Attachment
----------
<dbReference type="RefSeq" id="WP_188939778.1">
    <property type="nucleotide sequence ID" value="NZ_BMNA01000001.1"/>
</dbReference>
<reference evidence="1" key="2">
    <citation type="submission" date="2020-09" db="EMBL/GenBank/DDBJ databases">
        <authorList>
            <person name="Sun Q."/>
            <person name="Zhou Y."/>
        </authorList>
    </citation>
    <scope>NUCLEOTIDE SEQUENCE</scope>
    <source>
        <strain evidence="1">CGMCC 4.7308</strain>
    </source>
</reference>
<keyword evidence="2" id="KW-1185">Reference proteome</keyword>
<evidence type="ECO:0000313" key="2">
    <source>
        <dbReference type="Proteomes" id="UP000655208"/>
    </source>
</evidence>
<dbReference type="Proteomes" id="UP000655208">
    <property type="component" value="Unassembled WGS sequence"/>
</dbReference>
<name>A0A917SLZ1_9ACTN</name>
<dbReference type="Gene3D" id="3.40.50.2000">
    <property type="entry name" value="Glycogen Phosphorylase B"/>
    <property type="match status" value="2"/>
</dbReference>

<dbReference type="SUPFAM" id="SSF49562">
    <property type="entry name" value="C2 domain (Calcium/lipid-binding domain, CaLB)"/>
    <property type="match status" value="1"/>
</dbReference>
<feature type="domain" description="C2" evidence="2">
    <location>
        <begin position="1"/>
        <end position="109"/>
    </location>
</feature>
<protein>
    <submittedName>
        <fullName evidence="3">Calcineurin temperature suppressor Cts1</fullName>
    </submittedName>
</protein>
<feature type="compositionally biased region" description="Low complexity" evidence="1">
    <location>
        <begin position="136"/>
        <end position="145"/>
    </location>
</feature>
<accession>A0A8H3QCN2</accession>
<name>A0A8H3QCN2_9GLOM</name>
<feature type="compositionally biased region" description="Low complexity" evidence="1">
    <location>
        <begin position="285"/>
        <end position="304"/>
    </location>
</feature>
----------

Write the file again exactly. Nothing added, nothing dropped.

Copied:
<dbReference type="RefSeq" id="WP_188939778.1">
    <property type="nucleotide sequence ID" value="NZ_BMNA01000001.1"/>
</dbReference>
<reference evidence="1" key="2">
    <citation type="submission" date="2020-09" db="EMBL/GenBank/DDBJ databases">
        <authorList>
            <person name="Sun Q."/>
            <person name="Zhou Y."/>
        </authorList>
    </citation>
    <scope>NUCLEOTIDE SEQUENCE</scope>
    <source>
        <strain evidence="1">CGMCC 4.7308</strain>
    </source>
</reference>
<keyword evidence="2" id="KW-1185">Reference proteome</keyword>
<evidence type="ECO:0000313" key="2">
    <source>
        <dbReference type="Proteomes" id="UP000655208"/>
    </source>
</evidence>
<dbReference type="Proteomes" id="UP000655208">
    <property type="component" value="Unassembled WGS sequence"/>
</dbReference>
<name>A0A917SLZ1_9ACTN</name>
<dbReference type="Gene3D" id="3.40.50.2000">
    <property type="entry name" value="Glycogen Phosphorylase B"/>
    <property type="match status" value="2"/>
</dbReference>

<dbReference type="SUPFAM" id="SSF49562">
    <property type="entry name" value="C2 domain (Calcium/lipid-binding domain, CaLB)"/>
    <property type="match status" value="1"/>
</dbReference>
<feature type="domain" description="C2" evidence="2">
    <location>
        <begin position="1"/>
        <end position="109"/>
    </location>
</feature>
<protein>
    <submittedName>
        <fullName evidence="3">Calcineurin temperature suppressor Cts1</fullName>
    </submittedName>
</protein>
<feature type="compositionally biased region" description="Low complexity" evidence="1">
    <location>
        <begin position="136"/>
        <end position="145"/>
    </location>
</feature>
<accession>A0A8H3QCN2</accession>
<name>A0A8H3QCN2_9GLOM</name>
<feature type="compositionally biased region" description="Low complexity" evidence="1">
    <location>
        <begin position="285"/>
        <end position="304"/>
    </location>
</feature>